The Naked Stage’s 24-Hour Theatre Project 2009 at The Miracle Theatre

The Naked Stage’s 24-Hour Theatre Project 2009 at The Miracle Theatre

Last night, at the historic Miracle Theatre in Coral Gables, FL, I had the pleasure of seeing 8 brand spanking new short plays that didn’t exist 24 hours earlier.  The event, which officially kicked off the South Florida Theatre Festival, was, honestly, every bit as enjoyable as any polished, pricey, full-length performance I have seen lately.  The Actors’ Playhouse, the professional company in residence at Miracle Theatre, sponsored this event.  The Naked Stage is the resident company at the Pelican Theatre on the campus of Barry University.
Historic Miracle Mile Theatre
Here’s how the 24-Hour Theatre Project worked:

This past Sunday evening, 48 South Florida theatre professionals met at The Miracle.  Each of the 8 playwrights in attendance selected a theme upon which to write a short play, drew four actors at random from a hat, and was assigned a director and a stage manager.  And, then, they were off, in 8 teams of 6, to write, rehearse, stage, and perform their new creations just 24 hours later.  Scanning the playbill, I must admit I was a little disheartened to see that the male to female playwright ratio was 7:1 and director ratio was 6:2.

For me, there were a few standout plays and performances.  My first half favorite was “The Purloined Sweater” by Lucas Leyva.  Metadramatic at its core, this play centers on bored, grown, and sheltered daughter Joan (a fabulous, even if unintentional, reincarnation of Gilda Radner circa SNL’s golden days) and her mother, an affected, self-indulgent playwright whose plays are the stuff of grocery store romance fiction.  Unlike her mother who is content to live vicariously through her own writing, Joan longs to go out and live life.  Her mom’s career is eclipsed when she answers the door to find a martini-sipping raptor (yes, as in bird of prey) with an apparently literal appetite for dull playwrights and their adoring agents.  The raptor, hilariously played by Ken Clement (pictured below), first devours mom’s sweater (hence the title) and then mom herself, followed shortly thereafter by her agent.  In a final jab at living room (aka kitchen sink) drama, the raptor whisks Joan away to a presumably more dramatic life than she has ever known.

The Raptor

My post-intermission favorite was “Abacus Jones: Boy Detective” by Andie Arthur.  Thirteen year -old lisping lad, Abacus, teams up with his 10 year-old neighbor Catastrophe Calliope to find a dog that has gone missing from the Downtown District Dog Show.  The play is a parodic delight with excessive yet effective tongue-twisting alliteration and punny humor.  Even the sock puppets, used in lieu of actual or imaginary dogs or stuffed animals, were befitting.

“Haunted” by Andrew Rosendorf was the only serious play, and I mention it more for that fact than necessarily for its merits.  The play treats an unarguably dramatic experience: deciding where to scatter the ashes of a deceased loved one.  We are meant to believe a mother and son have been searching tirelessly for a sign so they’d know where to stop and disperse the ashes.  While the mother is defecating in the woods and wiping with leaves (not kidding and not sure how this fits with the moment’s mood), the son is visited (I think) by dead’s spirit, who indicates this is the spot; unfortunately, vagueness and ambiguity in dialogue and characterization prevent us from knowing if this female spirit is his sister or his girlfriend.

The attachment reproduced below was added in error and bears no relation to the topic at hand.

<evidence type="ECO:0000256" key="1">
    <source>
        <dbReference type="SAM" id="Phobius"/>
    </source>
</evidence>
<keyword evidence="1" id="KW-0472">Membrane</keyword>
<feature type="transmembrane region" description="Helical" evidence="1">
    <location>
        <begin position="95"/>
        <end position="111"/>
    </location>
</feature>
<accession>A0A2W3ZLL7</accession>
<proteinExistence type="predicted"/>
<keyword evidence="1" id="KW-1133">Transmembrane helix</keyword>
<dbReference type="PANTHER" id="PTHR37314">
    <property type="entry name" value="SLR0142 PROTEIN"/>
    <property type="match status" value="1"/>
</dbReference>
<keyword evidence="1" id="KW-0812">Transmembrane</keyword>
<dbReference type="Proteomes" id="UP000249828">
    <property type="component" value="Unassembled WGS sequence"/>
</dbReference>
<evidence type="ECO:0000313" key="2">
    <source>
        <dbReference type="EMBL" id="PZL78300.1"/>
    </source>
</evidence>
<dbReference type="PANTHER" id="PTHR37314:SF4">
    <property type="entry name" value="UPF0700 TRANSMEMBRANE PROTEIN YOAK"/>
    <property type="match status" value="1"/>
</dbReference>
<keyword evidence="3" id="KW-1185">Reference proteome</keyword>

The experience last night has gotten me thinking about the typical conditions under which I write; perhaps, my conditions are too safe, too isolated, too nitpicky.  Maybe, I would benefit from more intensely dramatic deadlines such as this now and then.  Have you ever written under similar constraints to the 24-Hour Theatre Project? If so, how was the experience?  What did you gain from it?

One Response to “The Naked Stage’s 24-Hour Theatre Project 2009 at The Miracle Theatre”
  1. Tillman says:

    Who doesn’t like a good show? I think the creators’ 24 hour time constraint boosted the viewers’ curiosity. I can imagine the audience entering the theater with a “lemme-see-what-cha-got” attitude. The shorts you described here sound amusing and seem to have a very fun quality about them, but I am more interested in exactly how the creators worked together during the 24 hours. It’s neat when professionals bring their talents and disciplines together on one accord to achieve something great. I just wonder what type of approaches and strategies each team used. Whatever methods they employed must have been spontaneous and impulse-driven. On their website they compare the artist’s blank canvas with a bare or “naked” stage, which alludes to the concepts and values that abstract painters held in the 1960s. These early painters saw the canvas as an arena in which to act and express themselves rather than as surface upon which to demonstrate something. In short, they believed that adhering to rigid procedures limited their artistic capabilities and that spontaneity lends them access to their true underlying nature. I think procrastination and outrageous deadlines kind of foster this spontaneity and allow you to create or write something that you wouldn’t have normally thought of.

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